Motivated Reasoning

Motivated Reasoning Definition

Motivated reasoning is a form of reasoning in which people access, construct, and evaluate arguments in a biased fashion to arrive at or endorse a preferred conclusion. The term motivated in motivated reasoning refers to the fact that people use reasoning strategies that allow them to draw the conclusions they want to draw (i.e., are motivated to draw). Of course, people are not always motivated to confirm their preferred conclusions. Actually, they sometimes are motivated to draw accurate conclusions. However, the term motivated reasoning refers to situations in which people want to confirm their preferred conclusion rather than to situations in which people’s reasoning is driven by an accuracy motivation.

The Domain of Motivated Reasoning

Motivated ReasoningMotivated reasoning may be observed in virtually any setting. An important trigger of motivated reasoning is the confrontation with a certain threat to the self. In the absence of such a motivating threat, people may have the goal of attaining the most accurate conclusion rather than attaining a preferred conclusion. The following example may illustrate the difference. Someone who wants to buy a used car will try to make the best decision possible and hence be guided by accuracy concerns to avoid buying a lemon. After buying a used car, however, that same person may engage in motivated reasoning to support his belief that the car is not a lemon when the first signs of malfunction appear. For a less involving choice, like the choice of cereals, people will be less motivated to engage in thorough deliberation before the choice but will also be less likely to engage in motivated reasoning if their choice turns out to be bad. People’s self-esteem may suffer much less from choosing bad cereals than from being suckered into buying a lemon car.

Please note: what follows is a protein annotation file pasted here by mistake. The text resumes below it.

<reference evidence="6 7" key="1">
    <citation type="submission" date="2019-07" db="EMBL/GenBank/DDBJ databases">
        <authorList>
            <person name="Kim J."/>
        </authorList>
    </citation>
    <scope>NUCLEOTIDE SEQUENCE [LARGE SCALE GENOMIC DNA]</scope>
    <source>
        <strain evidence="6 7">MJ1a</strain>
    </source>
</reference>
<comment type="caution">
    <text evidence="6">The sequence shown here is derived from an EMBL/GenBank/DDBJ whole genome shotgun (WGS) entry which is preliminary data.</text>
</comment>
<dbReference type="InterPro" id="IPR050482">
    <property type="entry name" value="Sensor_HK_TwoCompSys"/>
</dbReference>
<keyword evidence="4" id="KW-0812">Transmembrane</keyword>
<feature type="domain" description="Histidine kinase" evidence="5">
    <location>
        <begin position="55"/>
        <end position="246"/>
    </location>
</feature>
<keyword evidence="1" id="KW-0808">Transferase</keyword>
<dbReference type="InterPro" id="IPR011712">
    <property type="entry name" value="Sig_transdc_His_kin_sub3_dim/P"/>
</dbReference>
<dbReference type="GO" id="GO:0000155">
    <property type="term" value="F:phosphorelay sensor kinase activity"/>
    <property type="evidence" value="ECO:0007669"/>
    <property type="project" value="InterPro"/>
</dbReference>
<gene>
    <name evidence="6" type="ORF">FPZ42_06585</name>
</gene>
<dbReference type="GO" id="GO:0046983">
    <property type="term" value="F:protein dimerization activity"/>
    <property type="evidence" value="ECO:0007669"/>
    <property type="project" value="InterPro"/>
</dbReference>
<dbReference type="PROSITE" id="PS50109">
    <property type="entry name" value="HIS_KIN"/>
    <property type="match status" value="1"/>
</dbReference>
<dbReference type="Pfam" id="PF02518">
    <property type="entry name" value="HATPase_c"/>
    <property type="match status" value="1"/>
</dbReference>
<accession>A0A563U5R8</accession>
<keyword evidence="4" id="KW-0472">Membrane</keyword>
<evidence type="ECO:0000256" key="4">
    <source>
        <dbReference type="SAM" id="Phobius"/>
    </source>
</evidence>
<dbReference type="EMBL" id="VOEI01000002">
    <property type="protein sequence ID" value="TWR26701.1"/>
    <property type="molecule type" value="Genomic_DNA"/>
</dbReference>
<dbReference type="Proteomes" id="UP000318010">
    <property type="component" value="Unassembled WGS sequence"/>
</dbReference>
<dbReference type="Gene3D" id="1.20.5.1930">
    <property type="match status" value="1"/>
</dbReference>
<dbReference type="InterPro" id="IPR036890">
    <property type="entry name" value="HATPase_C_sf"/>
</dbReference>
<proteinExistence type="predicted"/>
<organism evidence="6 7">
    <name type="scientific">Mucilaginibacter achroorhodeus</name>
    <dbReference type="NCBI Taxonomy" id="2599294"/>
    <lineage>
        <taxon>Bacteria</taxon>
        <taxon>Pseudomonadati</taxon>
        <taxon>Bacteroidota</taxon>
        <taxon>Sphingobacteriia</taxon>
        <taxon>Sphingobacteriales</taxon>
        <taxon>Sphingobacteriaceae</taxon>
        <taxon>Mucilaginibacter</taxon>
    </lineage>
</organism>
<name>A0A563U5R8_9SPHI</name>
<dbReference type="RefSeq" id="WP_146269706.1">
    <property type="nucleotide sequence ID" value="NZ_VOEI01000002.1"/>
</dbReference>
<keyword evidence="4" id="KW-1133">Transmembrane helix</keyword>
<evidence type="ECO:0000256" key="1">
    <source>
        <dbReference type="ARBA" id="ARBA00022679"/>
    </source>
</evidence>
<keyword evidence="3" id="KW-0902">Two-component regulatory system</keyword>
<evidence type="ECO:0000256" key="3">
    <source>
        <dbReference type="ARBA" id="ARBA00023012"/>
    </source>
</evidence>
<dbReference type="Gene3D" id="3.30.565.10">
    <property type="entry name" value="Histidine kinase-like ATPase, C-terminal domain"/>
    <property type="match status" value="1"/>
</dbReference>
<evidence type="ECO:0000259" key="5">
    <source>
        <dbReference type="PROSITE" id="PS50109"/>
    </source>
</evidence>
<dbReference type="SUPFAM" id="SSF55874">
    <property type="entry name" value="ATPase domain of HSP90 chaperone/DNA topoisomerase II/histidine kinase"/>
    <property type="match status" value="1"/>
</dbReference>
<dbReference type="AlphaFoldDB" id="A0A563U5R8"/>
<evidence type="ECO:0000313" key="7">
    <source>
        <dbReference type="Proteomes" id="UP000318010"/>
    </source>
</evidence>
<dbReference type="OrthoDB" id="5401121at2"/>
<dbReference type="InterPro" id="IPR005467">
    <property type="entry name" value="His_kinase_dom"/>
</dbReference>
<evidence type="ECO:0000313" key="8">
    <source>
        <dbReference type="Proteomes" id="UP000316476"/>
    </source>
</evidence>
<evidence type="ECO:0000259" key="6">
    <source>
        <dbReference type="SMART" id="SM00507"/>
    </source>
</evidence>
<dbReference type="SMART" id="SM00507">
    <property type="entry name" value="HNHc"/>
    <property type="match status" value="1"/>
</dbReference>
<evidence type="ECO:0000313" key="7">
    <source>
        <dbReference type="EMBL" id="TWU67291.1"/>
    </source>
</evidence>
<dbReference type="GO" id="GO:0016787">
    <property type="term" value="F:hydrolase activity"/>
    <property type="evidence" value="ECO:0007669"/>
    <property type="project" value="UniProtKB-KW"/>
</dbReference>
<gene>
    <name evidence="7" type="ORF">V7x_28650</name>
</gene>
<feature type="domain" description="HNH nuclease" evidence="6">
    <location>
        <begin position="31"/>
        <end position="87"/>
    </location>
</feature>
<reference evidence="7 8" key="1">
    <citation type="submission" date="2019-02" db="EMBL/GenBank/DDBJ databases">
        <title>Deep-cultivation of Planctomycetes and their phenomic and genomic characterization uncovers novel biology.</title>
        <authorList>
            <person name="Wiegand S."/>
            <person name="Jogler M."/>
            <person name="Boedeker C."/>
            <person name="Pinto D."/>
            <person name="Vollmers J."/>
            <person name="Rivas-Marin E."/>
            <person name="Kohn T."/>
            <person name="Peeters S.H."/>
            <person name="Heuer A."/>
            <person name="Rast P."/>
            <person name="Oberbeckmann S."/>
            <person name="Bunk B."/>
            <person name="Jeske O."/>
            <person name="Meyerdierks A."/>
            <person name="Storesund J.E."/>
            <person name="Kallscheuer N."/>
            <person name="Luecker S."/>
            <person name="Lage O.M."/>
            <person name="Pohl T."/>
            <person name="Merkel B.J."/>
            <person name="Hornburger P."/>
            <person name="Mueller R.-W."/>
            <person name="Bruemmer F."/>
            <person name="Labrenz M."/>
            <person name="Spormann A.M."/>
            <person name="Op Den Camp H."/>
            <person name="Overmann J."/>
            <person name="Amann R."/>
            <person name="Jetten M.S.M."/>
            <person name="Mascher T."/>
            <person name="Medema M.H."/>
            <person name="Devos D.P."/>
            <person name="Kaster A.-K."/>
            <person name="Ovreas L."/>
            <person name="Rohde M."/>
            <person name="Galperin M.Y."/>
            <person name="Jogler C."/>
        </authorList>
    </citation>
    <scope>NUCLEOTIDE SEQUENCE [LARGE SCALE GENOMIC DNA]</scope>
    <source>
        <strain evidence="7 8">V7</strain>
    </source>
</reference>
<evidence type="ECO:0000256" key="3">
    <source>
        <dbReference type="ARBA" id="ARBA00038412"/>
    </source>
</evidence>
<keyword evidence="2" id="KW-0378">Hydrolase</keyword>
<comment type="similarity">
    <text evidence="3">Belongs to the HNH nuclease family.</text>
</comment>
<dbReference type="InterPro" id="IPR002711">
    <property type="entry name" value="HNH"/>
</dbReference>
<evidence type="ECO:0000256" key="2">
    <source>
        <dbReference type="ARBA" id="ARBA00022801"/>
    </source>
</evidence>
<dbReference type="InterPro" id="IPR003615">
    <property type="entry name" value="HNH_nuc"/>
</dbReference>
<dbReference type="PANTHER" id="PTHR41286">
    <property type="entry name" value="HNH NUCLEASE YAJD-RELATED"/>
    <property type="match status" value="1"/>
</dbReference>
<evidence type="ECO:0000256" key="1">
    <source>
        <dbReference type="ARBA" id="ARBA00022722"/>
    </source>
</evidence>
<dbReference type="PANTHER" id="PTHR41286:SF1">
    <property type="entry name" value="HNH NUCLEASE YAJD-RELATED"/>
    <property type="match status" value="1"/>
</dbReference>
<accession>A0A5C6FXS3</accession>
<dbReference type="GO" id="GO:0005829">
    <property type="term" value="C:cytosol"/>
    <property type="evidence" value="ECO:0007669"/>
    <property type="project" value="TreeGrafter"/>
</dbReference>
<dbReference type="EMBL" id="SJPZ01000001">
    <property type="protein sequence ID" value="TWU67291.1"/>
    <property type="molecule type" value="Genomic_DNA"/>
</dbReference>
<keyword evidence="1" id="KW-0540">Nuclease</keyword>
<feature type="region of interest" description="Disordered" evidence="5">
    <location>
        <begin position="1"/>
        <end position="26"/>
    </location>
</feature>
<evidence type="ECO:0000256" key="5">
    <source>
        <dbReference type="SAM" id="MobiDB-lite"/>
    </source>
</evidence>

Threats to the self may come in many different forms, so different types of conclusions may trigger motivated reasoning. A first type is conclusions that bolster people’s self-esteem. For instance, people attribute good test results to themselves but construct a motivated reasoning to explain bad test results to uphold the self-serving belief that they are intelligent human beings. A second type is conclusions that make people optimistic about their future. For instance, smokers engage in motivated reasoning when they dispel scientific evidence that suggests that smoking is bad for one’s health. People also engage in motivated reasoning to view future competitors as less competent and future cooperators as more competent than they really are. A third type is conclusions that are consistent with strongly held beliefs or strong attitudes. For instance, supporters of a politician might downplay the consequences of an undesirable act committed by the politician they support or might attribute the behavior to situational pressures. In sum, people construct motivated reasonings when their self-worth, their future, or their understanding and valuation of the world are at stake.